By Anonym 16 Sep

Hannah Arendt

In the center of the movement, as the motor that swings it onto motion, sits the Leader. He is separated from the elite formation by an inner circle of the initiated who spread around him an aura of impenetrable mystery which corresponds to his “intangible preponderance.” His position within this intimate circle depends upon his ability to spin intrigues among its members and upon his skill in constantly changing its personnel. He owes his rise to leadership to an extreme ability to handle inner-party struggles for power rather than to demagogic or bureaucratic-organizational qualities. He is distinguished from earlier types of dictators in that he hardly wins through simple violence. Hitler needed neither the SA nor the SS to secure his position as leader of the Nazi movement; on the contrary, Röhm, the chief of the SA and able to count upon its loyalty to his own person, was one of Hitler’s inner-party enemies. Stalin won against Trotsky, who not only had a far greater mass appeal but, as chief of the Red Army, held in his hands the greatest power potential in Soviet Russia at the time. Not Stalin, but Trotsky, moreover, was the greatest organizational talent, the ablest bureaucrat of the Russian Revolution. On the other hand, both Hitler and Stalin were masters of detail and devoted themselves in the early stages of their careers almost entirely to questions of personnel, so that after a few years hardly any man of importance remained who did not owe his position to them.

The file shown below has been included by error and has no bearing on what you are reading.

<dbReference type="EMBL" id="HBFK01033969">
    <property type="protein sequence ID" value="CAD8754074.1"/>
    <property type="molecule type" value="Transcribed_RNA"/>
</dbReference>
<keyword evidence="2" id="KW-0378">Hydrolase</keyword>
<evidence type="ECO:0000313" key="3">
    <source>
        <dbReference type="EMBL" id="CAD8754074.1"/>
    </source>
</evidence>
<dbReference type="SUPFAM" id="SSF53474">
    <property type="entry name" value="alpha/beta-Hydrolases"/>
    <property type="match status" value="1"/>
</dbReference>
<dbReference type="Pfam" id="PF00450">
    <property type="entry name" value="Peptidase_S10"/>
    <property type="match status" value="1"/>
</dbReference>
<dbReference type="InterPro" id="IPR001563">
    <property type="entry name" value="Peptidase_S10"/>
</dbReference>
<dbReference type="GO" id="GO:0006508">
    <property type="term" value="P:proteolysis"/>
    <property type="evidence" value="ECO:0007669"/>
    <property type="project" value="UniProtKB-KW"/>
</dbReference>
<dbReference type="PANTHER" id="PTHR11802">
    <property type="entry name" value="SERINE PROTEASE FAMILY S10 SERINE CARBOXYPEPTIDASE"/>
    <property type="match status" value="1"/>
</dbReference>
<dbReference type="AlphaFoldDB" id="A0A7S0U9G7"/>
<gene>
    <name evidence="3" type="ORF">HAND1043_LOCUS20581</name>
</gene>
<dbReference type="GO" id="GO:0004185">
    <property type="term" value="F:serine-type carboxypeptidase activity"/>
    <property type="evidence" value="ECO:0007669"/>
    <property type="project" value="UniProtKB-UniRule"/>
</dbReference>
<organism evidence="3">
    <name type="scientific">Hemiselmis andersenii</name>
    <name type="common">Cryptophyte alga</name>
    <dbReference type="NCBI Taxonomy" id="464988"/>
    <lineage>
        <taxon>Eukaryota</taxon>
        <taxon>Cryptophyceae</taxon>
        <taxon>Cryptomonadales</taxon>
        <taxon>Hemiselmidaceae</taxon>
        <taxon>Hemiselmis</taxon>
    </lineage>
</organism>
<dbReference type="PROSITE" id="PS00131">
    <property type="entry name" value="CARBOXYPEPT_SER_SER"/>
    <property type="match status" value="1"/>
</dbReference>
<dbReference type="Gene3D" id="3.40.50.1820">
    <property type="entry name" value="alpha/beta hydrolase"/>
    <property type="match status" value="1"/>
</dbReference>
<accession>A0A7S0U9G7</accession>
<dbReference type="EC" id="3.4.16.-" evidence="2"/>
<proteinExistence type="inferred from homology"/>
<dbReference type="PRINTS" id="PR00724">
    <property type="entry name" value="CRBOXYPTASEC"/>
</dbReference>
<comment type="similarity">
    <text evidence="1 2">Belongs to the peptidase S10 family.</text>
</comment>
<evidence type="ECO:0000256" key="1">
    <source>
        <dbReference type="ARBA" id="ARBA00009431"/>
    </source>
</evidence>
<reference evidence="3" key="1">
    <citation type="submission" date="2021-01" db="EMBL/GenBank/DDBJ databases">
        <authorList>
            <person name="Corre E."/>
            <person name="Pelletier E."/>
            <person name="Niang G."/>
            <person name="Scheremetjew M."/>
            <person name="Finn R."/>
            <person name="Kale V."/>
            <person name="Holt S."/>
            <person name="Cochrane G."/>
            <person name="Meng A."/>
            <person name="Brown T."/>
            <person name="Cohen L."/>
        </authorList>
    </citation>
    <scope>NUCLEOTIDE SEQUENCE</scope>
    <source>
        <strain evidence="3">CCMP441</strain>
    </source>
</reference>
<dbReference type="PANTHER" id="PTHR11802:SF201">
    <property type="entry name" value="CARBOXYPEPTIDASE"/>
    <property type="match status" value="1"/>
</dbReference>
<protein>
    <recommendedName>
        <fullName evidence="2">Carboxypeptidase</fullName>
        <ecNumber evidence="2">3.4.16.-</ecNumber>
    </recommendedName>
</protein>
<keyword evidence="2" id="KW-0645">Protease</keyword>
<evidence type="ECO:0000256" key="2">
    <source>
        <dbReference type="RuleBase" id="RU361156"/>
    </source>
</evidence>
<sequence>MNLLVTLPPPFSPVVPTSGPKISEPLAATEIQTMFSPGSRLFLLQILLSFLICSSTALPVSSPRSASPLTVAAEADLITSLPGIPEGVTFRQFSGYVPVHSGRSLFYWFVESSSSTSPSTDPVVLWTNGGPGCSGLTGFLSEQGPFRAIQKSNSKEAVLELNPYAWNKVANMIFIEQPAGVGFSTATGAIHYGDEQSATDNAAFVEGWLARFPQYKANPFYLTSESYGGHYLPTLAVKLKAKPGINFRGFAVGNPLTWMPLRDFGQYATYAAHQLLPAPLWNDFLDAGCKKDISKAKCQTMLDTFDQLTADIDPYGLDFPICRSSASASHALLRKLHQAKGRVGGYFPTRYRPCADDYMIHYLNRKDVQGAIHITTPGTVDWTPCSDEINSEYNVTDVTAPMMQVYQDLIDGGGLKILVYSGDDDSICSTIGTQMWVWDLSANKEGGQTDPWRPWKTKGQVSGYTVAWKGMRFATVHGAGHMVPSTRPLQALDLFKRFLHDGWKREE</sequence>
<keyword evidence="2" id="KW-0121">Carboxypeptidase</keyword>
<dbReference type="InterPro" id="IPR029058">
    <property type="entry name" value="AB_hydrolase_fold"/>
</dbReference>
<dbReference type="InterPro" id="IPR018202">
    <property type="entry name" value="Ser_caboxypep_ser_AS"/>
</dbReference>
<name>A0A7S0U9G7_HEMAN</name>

By Anonym 19 Sep

Steven Pinker

The quotation falsely attributed to Stalin, 'One death is a tragedy; a million deaths is a statistic,' gets the numbers wrong but captures a real fact about human psychology. (p. 220)

By Anonym 18 Sep

Linda Downs

Rivera’s admiration for Stalin was equaled only by his admiration for Henry Ford. By the 1920s and ‘30s, nearly every industrial country in Europe and Latin America, as well as the Soviet Union, had adopted Ford’s engineering and manufacturing methods: his highly efficient assembly line to increase production and reduce the cost of automobiles, so that the working class could at least afford to own a car; his total control over all the manufacturing and production processes by concentrating them all in one place, from the gathering of raw materials to orchestrating the final assembly; and his integration, training, and absolute control of the workforce. Kahn, the architect of Ford’s factories, subsequently constructed hundreds of factories on the model of the Rouge complex in Dearborn, Michigan, which was the epicenter of Ford’s industrial acumen as well as a world-wide symbol of future technology. Such achievements led Rivera to regard Detroit’s industry as the means of transforming the proletariat to take the reins of economic production.

By Anonym 18 Sep

Joseph Stalin

Principles triumph, they do not compromise.

By Anonym 18 Sep

Freda Utley